President Obama, in a joint White House appearance Tuesday with Japanese Prime Minister Shinzo Abe, touted a controversial trade pact that faces opposition from within his own party.
The proposed deal, Obama said, "will help level the playing field."
Obama and Abe stopped short of announcing a breakthrough in negotiations that are central to a massive 12-nation trade deal that would open markets around the Pacific rim to U.S. exports. But Obama said both he and Abe are "deeply committed to getting this done."
The prime minister's state visit aims to highlight the reconciliation between two nations once at war and to point the way toward expanded economic ties. The two countries are working toward the 12-nation Trans-Pacific Partnership agreement.
Obama, though, faces stiff resistance to the trade deal from liberals and labor unions, political blocs that generally side with the president's economic policies.
Referring to trade barriers on vehicle imports that have been one of the main sticking points in the U.S-Japan trade talks, Obama said: "There are many Japanese cars in America, I want to see more American cars in Japan as well."
Abe said he is eager to see "the early conclusion" of the Trans-Pacific Partnership agreement, adding that on outstanding issues over trade barriers "we welcome the fact that significant progress was made."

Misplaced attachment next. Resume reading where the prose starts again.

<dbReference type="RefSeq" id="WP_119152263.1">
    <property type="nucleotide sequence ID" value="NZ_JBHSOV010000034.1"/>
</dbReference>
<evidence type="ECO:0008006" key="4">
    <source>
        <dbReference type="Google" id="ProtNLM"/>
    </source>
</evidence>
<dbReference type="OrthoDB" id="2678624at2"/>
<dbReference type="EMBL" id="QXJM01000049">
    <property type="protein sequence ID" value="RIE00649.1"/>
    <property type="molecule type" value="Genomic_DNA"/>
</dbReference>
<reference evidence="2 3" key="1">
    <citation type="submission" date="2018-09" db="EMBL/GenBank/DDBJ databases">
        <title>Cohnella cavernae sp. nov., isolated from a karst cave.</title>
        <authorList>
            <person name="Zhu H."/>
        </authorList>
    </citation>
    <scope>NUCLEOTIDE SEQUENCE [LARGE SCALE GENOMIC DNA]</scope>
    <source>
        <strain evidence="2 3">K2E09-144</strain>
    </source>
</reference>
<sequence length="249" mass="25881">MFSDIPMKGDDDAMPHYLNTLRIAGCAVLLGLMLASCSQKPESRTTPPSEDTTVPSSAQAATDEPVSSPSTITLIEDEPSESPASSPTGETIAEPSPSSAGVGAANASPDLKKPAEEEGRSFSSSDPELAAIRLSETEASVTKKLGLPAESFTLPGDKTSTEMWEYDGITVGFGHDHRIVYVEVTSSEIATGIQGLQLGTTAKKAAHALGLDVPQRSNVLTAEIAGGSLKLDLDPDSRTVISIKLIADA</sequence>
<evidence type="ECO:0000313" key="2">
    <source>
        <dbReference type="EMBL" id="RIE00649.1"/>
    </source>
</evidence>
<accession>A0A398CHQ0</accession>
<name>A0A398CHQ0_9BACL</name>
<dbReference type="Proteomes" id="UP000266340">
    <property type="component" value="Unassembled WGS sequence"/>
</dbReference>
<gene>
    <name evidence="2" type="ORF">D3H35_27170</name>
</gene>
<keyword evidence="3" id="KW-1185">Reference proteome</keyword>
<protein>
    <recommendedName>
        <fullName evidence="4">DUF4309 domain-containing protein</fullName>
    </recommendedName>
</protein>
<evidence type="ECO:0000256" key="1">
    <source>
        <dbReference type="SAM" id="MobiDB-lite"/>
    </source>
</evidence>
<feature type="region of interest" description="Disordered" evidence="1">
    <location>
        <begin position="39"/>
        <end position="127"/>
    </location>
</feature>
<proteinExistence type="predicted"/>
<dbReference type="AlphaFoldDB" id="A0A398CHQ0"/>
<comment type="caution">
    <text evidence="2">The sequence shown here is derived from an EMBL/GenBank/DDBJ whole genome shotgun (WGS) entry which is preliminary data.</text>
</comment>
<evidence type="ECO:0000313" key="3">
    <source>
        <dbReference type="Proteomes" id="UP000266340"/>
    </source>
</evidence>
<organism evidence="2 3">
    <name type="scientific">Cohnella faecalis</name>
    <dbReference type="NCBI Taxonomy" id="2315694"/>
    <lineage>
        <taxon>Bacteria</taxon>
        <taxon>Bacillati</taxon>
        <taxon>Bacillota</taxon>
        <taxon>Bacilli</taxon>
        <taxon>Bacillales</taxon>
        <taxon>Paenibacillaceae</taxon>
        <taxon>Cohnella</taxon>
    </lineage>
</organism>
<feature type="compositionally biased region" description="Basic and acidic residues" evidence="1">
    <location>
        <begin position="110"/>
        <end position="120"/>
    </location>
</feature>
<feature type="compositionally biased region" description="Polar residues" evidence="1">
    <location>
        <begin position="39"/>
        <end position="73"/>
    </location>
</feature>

Before completing the deal, however, Obama must win expanded negotiating authority form the U.S. Congress, a difficult task given opposition from liberals and labor unions who say they fear the loss of American jobs.
Obama earlier welcomed Abe with full pomp and ceremony on a bright, dewy morning at the White House, calling the state visit a "celebration of the ties of friendship" and praising the alliance the U.S. and Japan have built over time.
Military honors and a gun salute greeted the Japanese leader in a South lawn arrival ceremony. A state dinner Tuesday evening with about 300 guests will cap Abe's day at the White House.
Setting the tone for the visit, Obama said: "The United States has renewed our leadership in the Asia Pacific. Prime Minister Abe is leading Japan to a new role on the world stage."
Abe, speaking in Japanese, said he and Obama have been working to strengthen the U.S.-Japan alliance since they first met two years ago.
"Now our bilateral relationship is more robust than ever," he said.
The Associated Press contributed to this report.